Pharma mergers ‘a long-term positive’ for CROs
A new report by Wells Fargo says that pharmaceutical mega-mergers generally cause short-term problems for contract research organizations (CROs) but benefit them in the long run.
The report, written by Senior Analyst Tim Evans, was completed after the Nov. 23 announcement that Pfizer is buying Allergan for a record $160 billion, the world’s largest-ever healthcare deal. It states that such mergers are “a long-term positive” for CROs because they generally result in more outsourcing.
“It’s been shown pretty well that CROs have contributed to the efficiency gains of the pharma industry,” Evans said in an interview with CWWeekly.
His report provides more details.
“Outsourcing at the combined company tends to be more thoughtful—driven less by procurement and approached more from a total value standpoint, which tends to create less pricing pressure for the CRO and gives the CRO a chance to demonstrate value,” it states.
The flip side, Evans noted, is that there can be problems that arise immediately after such a deal is completed. Among them are “simple uncertainties” caused by every merger—including the questions of who will be in charge or which employees will be retained—as well as overlap in the drug pipeline.
As his writes in his report, the “near-term risk to CROs is material. The combined entity inevitably ends up rationalizing pipeline while looking for R&D synergies, and uncertainties about leadership can also cause delays in decision-making. In the past, CRO books have been weak for a few quarters in the midst of large pharma mergers. We think this risk is relevant to Pfizer/Allergan, but several caveats are worth noting.
“The Pfizer/Allergan deal seems less motivated by R&D synergies than past mergers, and pipeline overlap is minimal. Pfizer also noted on the [Nov. 23] call that this deal can be executed with minimal disruption to R&D, which we view as positive for CROs. Finally, CROs have matured since the last wave of pharma mergers, which dilutes the impact of any individual cancellation (in other words, while CROs continue to have high client concentration, we think individual program concentration in CRO backlogs is likely lower today than during the last merger wave).”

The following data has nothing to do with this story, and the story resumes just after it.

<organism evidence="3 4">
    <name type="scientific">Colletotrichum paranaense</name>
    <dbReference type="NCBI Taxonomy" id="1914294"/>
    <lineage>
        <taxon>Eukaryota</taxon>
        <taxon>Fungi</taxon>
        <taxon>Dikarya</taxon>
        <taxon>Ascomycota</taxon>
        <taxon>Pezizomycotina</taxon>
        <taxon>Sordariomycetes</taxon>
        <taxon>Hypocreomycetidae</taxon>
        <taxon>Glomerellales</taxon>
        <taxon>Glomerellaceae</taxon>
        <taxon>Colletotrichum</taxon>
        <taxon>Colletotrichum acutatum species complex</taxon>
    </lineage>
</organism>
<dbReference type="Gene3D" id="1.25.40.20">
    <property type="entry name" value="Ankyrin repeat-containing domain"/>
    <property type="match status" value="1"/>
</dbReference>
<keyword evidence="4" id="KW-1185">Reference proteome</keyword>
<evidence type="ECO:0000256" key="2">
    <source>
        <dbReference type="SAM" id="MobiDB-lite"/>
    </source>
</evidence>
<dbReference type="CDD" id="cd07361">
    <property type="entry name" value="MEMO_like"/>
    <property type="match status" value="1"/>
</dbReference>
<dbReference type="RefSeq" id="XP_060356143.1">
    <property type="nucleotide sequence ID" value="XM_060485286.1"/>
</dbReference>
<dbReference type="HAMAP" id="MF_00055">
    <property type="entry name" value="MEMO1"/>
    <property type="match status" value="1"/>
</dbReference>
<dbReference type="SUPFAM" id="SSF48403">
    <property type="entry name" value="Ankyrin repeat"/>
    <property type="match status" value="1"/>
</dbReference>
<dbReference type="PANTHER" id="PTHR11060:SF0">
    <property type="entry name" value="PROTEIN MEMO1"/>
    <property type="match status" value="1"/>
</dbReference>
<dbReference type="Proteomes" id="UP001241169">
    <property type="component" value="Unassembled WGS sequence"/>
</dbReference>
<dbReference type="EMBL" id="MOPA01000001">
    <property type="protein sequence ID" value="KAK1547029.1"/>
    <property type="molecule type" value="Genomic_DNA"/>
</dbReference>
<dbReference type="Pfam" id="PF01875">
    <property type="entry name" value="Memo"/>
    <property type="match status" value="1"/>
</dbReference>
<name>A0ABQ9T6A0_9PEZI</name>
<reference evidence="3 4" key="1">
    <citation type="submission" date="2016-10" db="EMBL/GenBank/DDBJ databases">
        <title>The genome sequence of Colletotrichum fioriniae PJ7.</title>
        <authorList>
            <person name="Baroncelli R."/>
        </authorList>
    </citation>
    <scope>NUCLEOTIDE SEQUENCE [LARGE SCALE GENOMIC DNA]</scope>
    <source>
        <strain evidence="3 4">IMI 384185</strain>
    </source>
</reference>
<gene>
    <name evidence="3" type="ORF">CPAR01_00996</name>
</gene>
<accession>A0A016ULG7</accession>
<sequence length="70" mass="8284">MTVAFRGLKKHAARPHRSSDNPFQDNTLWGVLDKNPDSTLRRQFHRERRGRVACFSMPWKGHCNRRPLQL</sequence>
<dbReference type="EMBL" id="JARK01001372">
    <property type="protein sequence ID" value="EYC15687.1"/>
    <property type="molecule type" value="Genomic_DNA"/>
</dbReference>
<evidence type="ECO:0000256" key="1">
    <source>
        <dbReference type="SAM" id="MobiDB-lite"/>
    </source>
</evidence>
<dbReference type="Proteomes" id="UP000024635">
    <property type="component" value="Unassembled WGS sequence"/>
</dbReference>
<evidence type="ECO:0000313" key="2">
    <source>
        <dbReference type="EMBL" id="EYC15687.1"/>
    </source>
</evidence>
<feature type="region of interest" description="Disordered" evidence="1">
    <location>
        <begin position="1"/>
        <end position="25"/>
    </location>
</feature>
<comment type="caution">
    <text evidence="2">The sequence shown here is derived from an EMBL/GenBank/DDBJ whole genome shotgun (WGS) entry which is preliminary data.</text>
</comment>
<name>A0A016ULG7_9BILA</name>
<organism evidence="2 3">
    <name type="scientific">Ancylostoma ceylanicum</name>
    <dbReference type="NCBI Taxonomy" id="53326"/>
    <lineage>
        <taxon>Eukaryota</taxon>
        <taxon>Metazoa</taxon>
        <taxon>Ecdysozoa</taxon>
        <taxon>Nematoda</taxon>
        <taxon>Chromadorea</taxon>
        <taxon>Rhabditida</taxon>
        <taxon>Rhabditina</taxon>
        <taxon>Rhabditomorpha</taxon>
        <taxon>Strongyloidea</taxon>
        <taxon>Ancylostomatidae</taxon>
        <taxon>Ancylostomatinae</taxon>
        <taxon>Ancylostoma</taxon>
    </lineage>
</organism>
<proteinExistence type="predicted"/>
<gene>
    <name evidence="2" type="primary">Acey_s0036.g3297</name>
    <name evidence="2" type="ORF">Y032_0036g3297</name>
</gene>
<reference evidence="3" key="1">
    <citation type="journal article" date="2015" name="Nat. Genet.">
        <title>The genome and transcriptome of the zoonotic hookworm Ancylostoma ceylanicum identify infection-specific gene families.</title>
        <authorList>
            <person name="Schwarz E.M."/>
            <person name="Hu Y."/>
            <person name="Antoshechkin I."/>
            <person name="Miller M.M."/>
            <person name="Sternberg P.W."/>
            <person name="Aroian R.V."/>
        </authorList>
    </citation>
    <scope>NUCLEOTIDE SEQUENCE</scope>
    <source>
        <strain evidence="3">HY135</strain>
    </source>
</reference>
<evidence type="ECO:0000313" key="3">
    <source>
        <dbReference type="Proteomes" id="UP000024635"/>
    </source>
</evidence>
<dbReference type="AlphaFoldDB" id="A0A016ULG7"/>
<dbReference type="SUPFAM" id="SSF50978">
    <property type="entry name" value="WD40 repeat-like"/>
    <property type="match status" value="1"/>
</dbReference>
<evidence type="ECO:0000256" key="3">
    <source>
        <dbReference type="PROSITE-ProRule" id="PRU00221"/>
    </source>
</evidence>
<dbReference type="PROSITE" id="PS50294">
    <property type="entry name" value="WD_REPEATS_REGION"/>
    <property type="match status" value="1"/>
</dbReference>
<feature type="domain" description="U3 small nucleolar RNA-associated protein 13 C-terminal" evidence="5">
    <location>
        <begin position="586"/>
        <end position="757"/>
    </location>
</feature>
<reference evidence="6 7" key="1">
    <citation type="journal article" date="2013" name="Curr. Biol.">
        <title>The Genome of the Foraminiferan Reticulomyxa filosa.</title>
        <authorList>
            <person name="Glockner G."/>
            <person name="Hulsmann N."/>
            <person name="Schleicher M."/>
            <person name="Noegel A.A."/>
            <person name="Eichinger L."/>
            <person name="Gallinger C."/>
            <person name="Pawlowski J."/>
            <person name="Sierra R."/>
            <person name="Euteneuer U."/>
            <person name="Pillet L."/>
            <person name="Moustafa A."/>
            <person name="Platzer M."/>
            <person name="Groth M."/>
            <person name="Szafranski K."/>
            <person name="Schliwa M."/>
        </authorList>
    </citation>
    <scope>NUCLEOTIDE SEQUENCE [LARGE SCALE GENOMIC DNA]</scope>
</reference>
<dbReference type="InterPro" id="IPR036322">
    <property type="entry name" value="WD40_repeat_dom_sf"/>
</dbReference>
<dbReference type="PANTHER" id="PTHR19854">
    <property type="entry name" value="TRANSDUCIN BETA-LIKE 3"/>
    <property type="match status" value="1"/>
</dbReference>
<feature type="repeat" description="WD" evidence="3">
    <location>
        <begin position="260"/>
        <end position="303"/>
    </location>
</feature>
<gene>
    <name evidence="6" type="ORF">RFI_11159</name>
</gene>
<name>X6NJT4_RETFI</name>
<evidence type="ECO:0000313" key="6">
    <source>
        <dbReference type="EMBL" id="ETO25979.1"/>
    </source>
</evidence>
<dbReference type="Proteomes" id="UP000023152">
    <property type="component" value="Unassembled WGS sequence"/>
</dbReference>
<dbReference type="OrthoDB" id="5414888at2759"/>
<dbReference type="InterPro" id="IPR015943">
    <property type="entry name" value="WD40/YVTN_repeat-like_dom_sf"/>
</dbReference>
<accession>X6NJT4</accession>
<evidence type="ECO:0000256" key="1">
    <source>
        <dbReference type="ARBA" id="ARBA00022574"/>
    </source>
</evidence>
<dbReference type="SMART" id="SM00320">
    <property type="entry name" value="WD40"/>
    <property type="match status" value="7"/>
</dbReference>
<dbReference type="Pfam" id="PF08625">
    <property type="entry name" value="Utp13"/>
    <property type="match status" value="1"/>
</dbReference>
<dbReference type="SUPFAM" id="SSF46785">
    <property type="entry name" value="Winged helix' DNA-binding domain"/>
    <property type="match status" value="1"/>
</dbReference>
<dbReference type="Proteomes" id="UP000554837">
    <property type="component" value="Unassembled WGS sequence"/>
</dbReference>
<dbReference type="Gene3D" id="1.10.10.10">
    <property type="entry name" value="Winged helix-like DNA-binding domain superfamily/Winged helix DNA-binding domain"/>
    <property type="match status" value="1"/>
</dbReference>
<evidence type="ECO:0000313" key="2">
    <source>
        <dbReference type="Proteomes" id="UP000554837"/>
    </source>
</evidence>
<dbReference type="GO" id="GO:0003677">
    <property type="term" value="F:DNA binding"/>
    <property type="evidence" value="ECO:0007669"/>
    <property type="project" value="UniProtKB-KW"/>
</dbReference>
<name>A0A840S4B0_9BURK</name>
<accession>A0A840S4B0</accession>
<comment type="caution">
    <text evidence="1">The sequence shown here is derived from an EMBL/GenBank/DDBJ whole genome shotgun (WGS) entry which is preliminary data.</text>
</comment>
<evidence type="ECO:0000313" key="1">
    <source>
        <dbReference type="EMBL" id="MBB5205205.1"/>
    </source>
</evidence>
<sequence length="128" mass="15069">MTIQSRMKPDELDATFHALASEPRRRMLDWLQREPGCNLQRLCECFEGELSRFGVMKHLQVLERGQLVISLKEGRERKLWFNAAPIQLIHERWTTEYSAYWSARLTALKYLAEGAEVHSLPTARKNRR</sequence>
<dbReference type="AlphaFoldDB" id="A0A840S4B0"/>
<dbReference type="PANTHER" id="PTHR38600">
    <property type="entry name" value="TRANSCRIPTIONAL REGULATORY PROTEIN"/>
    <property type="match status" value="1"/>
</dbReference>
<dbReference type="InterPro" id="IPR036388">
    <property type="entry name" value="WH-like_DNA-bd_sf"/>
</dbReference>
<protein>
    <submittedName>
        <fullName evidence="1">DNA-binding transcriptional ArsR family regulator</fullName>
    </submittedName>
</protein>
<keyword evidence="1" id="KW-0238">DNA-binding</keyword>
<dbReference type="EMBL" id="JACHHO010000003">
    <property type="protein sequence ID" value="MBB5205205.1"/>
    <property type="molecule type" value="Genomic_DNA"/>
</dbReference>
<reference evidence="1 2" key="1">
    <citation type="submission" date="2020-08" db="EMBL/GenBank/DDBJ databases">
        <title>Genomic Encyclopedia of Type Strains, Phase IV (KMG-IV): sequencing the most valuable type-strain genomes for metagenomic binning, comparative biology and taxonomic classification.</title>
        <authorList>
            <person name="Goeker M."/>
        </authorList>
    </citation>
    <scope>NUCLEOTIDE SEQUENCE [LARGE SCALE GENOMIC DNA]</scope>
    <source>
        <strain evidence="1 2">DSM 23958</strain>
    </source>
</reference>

At the time that the Pfizer/Allergan announcement was made, Allergan CEO Brent Saunders said, “Joining forces with Pfizer matches our leading products in seven high-growth therapeutic areas—and our robust R&D pipeline with Pfizer’s leading innovative and established businesses, vast global footprint, and strength in discovery and development research—to create a new biopharma leader.”
Evans also told CWWeekly that during the Nov. 23 call, Pfizer/Allergan indicated about one-third of its $2 billion synergy target will come from R&D, which translates into about $660 million in R&D cuts. That’s less than 10% of Pfizer’s estimated $7.6 billion R&D budget, which he said actually totals about $9 billion after the deal with Allergan.
“So, there’s not as much of a risk to CROs as some feared,” Evans added.
The Wells Fargo report also notes that Pfizer “is a heavy outsourcer” that primarily uses three CROs: INC Research and Parexel, which are publicly traded on Nasdaq, and PPD, which is a private company.
“Those are its three main strategic partners,” said Evans.
In the report, it is noted, “In the most recent quarter, Pfizer accounted for 31% of [INC’s] revenue and 13% of [Parexel’s] revenue. We believe Allergan’s outsourcing is likely fragmented among many CROs, given the recent roll-up of the company.”
Evans’ report concludes by stating, “The reality of this situation is that the degree and timing of disruption risk to CROs is highly uncertain, but we have high conviction in the long-term benefits to CROs. We advise investors to trade this event by buying any significant weaknesses in late-stage CROs.” It listed ICON, INC, Parexel, PRA Health Sciences and Quintiles in that category.
Representatives from the CROs mentioned in this story either did not provide a comment or did not return messages.
This article was reprinted from Volume 19, Issue 47, of CWWeekly, a leading clinical research industry newsletter providing expanded analysis on breaking news, study leads, trial results and more. Subscribe »